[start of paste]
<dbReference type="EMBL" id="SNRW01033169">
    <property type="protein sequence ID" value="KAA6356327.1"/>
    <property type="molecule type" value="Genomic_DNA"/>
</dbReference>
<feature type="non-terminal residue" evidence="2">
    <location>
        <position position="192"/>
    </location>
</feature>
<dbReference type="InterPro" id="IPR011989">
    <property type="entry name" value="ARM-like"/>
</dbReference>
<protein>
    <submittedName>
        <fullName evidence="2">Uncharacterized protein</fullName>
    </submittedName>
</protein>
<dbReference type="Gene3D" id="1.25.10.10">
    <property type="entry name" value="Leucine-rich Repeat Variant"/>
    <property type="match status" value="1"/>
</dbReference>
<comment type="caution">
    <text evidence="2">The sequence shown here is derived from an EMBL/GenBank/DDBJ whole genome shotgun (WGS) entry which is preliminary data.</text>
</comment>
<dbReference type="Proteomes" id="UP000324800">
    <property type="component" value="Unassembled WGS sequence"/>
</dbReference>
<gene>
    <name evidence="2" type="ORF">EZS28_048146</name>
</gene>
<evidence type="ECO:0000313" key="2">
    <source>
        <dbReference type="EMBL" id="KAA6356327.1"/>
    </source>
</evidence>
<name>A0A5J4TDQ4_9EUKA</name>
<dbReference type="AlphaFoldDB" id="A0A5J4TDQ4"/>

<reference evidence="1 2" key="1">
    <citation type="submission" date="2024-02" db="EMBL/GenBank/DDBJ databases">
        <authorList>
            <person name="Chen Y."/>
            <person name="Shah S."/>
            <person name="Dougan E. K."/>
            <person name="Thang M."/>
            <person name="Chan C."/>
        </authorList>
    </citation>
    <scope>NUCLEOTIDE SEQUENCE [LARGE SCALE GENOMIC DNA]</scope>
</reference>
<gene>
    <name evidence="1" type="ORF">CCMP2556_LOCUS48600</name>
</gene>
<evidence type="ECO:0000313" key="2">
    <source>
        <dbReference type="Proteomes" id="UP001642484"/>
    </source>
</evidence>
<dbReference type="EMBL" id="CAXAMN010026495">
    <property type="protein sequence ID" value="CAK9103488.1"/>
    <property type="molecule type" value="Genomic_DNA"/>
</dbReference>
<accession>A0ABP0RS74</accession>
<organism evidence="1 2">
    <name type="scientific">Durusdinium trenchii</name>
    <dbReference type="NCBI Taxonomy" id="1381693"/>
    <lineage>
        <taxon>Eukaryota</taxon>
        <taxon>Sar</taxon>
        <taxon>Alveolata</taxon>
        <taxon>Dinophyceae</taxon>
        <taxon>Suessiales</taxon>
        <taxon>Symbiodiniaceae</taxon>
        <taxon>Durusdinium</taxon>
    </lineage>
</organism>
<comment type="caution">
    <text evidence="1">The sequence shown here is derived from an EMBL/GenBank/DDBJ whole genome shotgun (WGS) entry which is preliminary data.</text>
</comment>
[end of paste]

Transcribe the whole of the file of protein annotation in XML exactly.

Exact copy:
<dbReference type="EMBL" id="SNRW01033169">
    <property type="protein sequence ID" value="KAA6356327.1"/>
    <property type="molecule type" value="Genomic_DNA"/>
</dbReference>
<feature type="non-terminal residue" evidence="2">
    <location>
        <position position="192"/>
    </location>
</feature>
<dbReference type="InterPro" id="IPR011989">
    <property type="entry name" value="ARM-like"/>
</dbReference>
<protein>
    <submittedName>
        <fullName evidence="2">Uncharacterized protein</fullName>
    </submittedName>
</protein>
<dbReference type="Gene3D" id="1.25.10.10">
    <property type="entry name" value="Leucine-rich Repeat Variant"/>
    <property type="match status" value="1"/>
</dbReference>
<comment type="caution">
    <text evidence="2">The sequence shown here is derived from an EMBL/GenBank/DDBJ whole genome shotgun (WGS) entry which is preliminary data.</text>
</comment>
<dbReference type="Proteomes" id="UP000324800">
    <property type="component" value="Unassembled WGS sequence"/>
</dbReference>
<gene>
    <name evidence="2" type="ORF">EZS28_048146</name>
</gene>
<evidence type="ECO:0000313" key="2">
    <source>
        <dbReference type="EMBL" id="KAA6356327.1"/>
    </source>
</evidence>
<name>A0A5J4TDQ4_9EUKA</name>
<dbReference type="AlphaFoldDB" id="A0A5J4TDQ4"/>

<reference evidence="1 2" key="1">
    <citation type="submission" date="2024-02" db="EMBL/GenBank/DDBJ databases">
        <authorList>
            <person name="Chen Y."/>
            <person name="Shah S."/>
            <person name="Dougan E. K."/>
            <person name="Thang M."/>
            <person name="Chan C."/>
        </authorList>
    </citation>
    <scope>NUCLEOTIDE SEQUENCE [LARGE SCALE GENOMIC DNA]</scope>
</reference>
<gene>
    <name evidence="1" type="ORF">CCMP2556_LOCUS48600</name>
</gene>
<evidence type="ECO:0000313" key="2">
    <source>
        <dbReference type="Proteomes" id="UP001642484"/>
    </source>
</evidence>
<dbReference type="EMBL" id="CAXAMN010026495">
    <property type="protein sequence ID" value="CAK9103488.1"/>
    <property type="molecule type" value="Genomic_DNA"/>
</dbReference>
<accession>A0ABP0RS74</accession>
<organism evidence="1 2">
    <name type="scientific">Durusdinium trenchii</name>
    <dbReference type="NCBI Taxonomy" id="1381693"/>
    <lineage>
        <taxon>Eukaryota</taxon>
        <taxon>Sar</taxon>
        <taxon>Alveolata</taxon>
        <taxon>Dinophyceae</taxon>
        <taxon>Suessiales</taxon>
        <taxon>Symbiodiniaceae</taxon>
        <taxon>Durusdinium</taxon>
    </lineage>
</organism>
<comment type="caution">
    <text evidence="1">The sequence shown here is derived from an EMBL/GenBank/DDBJ whole genome shotgun (WGS) entry which is preliminary data.</text>
</comment>